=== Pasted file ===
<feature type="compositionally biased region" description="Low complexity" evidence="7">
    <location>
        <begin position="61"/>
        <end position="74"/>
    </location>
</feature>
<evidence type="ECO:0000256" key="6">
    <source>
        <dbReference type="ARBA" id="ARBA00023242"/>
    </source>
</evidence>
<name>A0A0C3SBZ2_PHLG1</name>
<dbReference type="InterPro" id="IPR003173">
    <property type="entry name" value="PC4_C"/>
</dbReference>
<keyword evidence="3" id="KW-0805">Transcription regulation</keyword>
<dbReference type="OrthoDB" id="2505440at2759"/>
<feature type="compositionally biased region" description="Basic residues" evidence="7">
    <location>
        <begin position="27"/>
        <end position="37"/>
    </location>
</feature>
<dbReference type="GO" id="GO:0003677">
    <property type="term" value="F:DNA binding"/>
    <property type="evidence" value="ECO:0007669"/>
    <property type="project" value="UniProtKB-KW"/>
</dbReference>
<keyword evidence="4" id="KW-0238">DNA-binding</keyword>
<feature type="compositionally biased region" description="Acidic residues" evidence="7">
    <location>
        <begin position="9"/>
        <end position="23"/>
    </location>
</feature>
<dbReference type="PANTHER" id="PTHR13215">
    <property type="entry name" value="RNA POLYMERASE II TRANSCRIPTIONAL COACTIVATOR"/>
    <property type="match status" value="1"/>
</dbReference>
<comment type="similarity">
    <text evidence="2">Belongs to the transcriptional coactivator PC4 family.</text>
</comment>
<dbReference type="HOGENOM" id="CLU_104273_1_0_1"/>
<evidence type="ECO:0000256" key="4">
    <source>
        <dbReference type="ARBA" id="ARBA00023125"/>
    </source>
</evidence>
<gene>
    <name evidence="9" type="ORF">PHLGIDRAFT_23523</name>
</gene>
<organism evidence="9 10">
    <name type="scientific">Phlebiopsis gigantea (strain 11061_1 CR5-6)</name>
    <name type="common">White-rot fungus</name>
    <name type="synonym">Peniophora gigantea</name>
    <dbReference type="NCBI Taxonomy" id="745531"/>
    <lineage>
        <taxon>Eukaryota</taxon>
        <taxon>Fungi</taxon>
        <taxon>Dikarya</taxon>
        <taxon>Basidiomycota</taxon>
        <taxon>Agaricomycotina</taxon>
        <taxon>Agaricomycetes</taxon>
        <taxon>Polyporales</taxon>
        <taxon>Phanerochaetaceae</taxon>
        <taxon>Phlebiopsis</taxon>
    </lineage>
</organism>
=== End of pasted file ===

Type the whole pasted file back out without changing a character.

<feature type="compositionally biased region" description="Low complexity" evidence="7">
    <location>
        <begin position="61"/>
        <end position="74"/>
    </location>
</feature>
<evidence type="ECO:0000256" key="6">
    <source>
        <dbReference type="ARBA" id="ARBA00023242"/>
    </source>
</evidence>
<name>A0A0C3SBZ2_PHLG1</name>
<dbReference type="InterPro" id="IPR003173">
    <property type="entry name" value="PC4_C"/>
</dbReference>
<keyword evidence="3" id="KW-0805">Transcription regulation</keyword>
<dbReference type="OrthoDB" id="2505440at2759"/>
<feature type="compositionally biased region" description="Basic residues" evidence="7">
    <location>
        <begin position="27"/>
        <end position="37"/>
    </location>
</feature>
<dbReference type="GO" id="GO:0003677">
    <property type="term" value="F:DNA binding"/>
    <property type="evidence" value="ECO:0007669"/>
    <property type="project" value="UniProtKB-KW"/>
</dbReference>
<keyword evidence="4" id="KW-0238">DNA-binding</keyword>
<feature type="compositionally biased region" description="Acidic residues" evidence="7">
    <location>
        <begin position="9"/>
        <end position="23"/>
    </location>
</feature>
<dbReference type="PANTHER" id="PTHR13215">
    <property type="entry name" value="RNA POLYMERASE II TRANSCRIPTIONAL COACTIVATOR"/>
    <property type="match status" value="1"/>
</dbReference>
<comment type="similarity">
    <text evidence="2">Belongs to the transcriptional coactivator PC4 family.</text>
</comment>
<dbReference type="HOGENOM" id="CLU_104273_1_0_1"/>
<evidence type="ECO:0000256" key="4">
    <source>
        <dbReference type="ARBA" id="ARBA00023125"/>
    </source>
</evidence>
<gene>
    <name evidence="9" type="ORF">PHLGIDRAFT_23523</name>
</gene>
<organism evidence="9 10">
    <name type="scientific">Phlebiopsis gigantea (strain 11061_1 CR5-6)</name>
    <name type="common">White-rot fungus</name>
    <name type="synonym">Peniophora gigantea</name>
    <dbReference type="NCBI Taxonomy" id="745531"/>
    <lineage>
        <taxon>Eukaryota</taxon>
        <taxon>Fungi</taxon>
        <taxon>Dikarya</taxon>
        <taxon>Basidiomycota</taxon>
        <taxon>Agaricomycotina</taxon>
        <taxon>Agaricomycetes</taxon>
        <taxon>Polyporales</taxon>
        <taxon>Phanerochaetaceae</taxon>
        <taxon>Phlebiopsis</taxon>
    </lineage>
</organism>